That would be quite enough complication for one book, but this is fantasy fiction we are talking about here so there has to be more. Unbeknownst to the Innings, and largely secret from the Tornas as well, the Forsakens are home to small numbers of another race, the Lashnura. These people have actual magic powers. Their leader, known as the Heir of Gilgen, is the spiritual leader of the Adaina people. He is the only man entitled to appoint an Ison, a leader around whom the islands will unite.

Into this hideous political mess walks Corbin Talley’s youngest brother, Nathaway. He’s an idealistic law school drop-out, the sort of kid who, in our time, might be out occupying the streets in some financial district right now, and writing angry blogs about how the ruling classes (including his own family) are oppressing the poor. Except that Nathaway isn’t quite that disillusioned yet. He still has a charming and naïve belief in the Rule of Law, and he thinks that if he can only convince the poor, benighted natives of the Forsakens of the benefits of Inning culture then surely they will rapidly become civilized, just like white people. Nathaway is a disaster waiting to happen and, this being fiction, happen he duly does.

What we have here, then, is a complex political novel dealing with Colonialism written by someone who has a deep understanding of such issues. Consequently it is rather good. One of the things I like most about it is that almost everyone is shown to be fighting their own corner. Even the downtrodden Adaina keep the Lashnura in a state approaching slavery, for the Lashnura have something approaching a physical addiction to doing good with their magic. Other Adaina are more interested in casual piracy than in freeing their people from oppression. Nathaway is honorable but stupid. Only Ismol is both competent and selfless, and as a result everyone wants to exploit him.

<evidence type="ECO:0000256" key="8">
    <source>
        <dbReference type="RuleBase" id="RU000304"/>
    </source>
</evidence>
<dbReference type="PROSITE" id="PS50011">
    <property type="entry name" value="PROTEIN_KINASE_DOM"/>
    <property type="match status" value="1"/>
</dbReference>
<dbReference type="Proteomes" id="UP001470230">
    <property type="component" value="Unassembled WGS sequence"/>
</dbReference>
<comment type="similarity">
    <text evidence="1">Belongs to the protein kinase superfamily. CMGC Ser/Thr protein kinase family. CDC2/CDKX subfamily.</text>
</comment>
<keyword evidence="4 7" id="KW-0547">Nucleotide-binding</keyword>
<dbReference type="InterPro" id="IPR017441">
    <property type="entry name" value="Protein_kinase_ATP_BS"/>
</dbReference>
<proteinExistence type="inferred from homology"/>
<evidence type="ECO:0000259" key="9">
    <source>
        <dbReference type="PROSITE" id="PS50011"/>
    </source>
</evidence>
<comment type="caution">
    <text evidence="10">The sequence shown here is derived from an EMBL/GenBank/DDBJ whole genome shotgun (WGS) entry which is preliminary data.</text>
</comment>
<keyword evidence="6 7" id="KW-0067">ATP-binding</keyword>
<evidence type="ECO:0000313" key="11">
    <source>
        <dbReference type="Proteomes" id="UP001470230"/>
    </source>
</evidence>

For those of you wondering, there are plenty of women in the book, but because of the nature of the society being portrayed most of them have to take a back seat. Gilman does have a pleasant surprise in store for feminist readers, but I don’t want to spoil that for you by revealing it here.

One thing I am somewhat unsure about in the book is the fantasy element. It is useful in that it allows Gilman to show that the Adaina have faults as well, but the magical component escalates rapidly towards the end of the book and that points towards a resolution that is forced by external factors rather than being a product of the interaction of the characters. The other thing that somewhat irritated me was getting to the end and discovering that I had, at best, only half a book, and would have to wait for the next volume to find out how things do turn out. The good news for Gilman and ChiZine is that I very much want to find out what happens. Can I have the next book now, please?

Ebook editions of Isles of the Forsaken are available from Wizard’s Tower Books.

SF Encyclopedia entry for Carolyn Ives Gilman.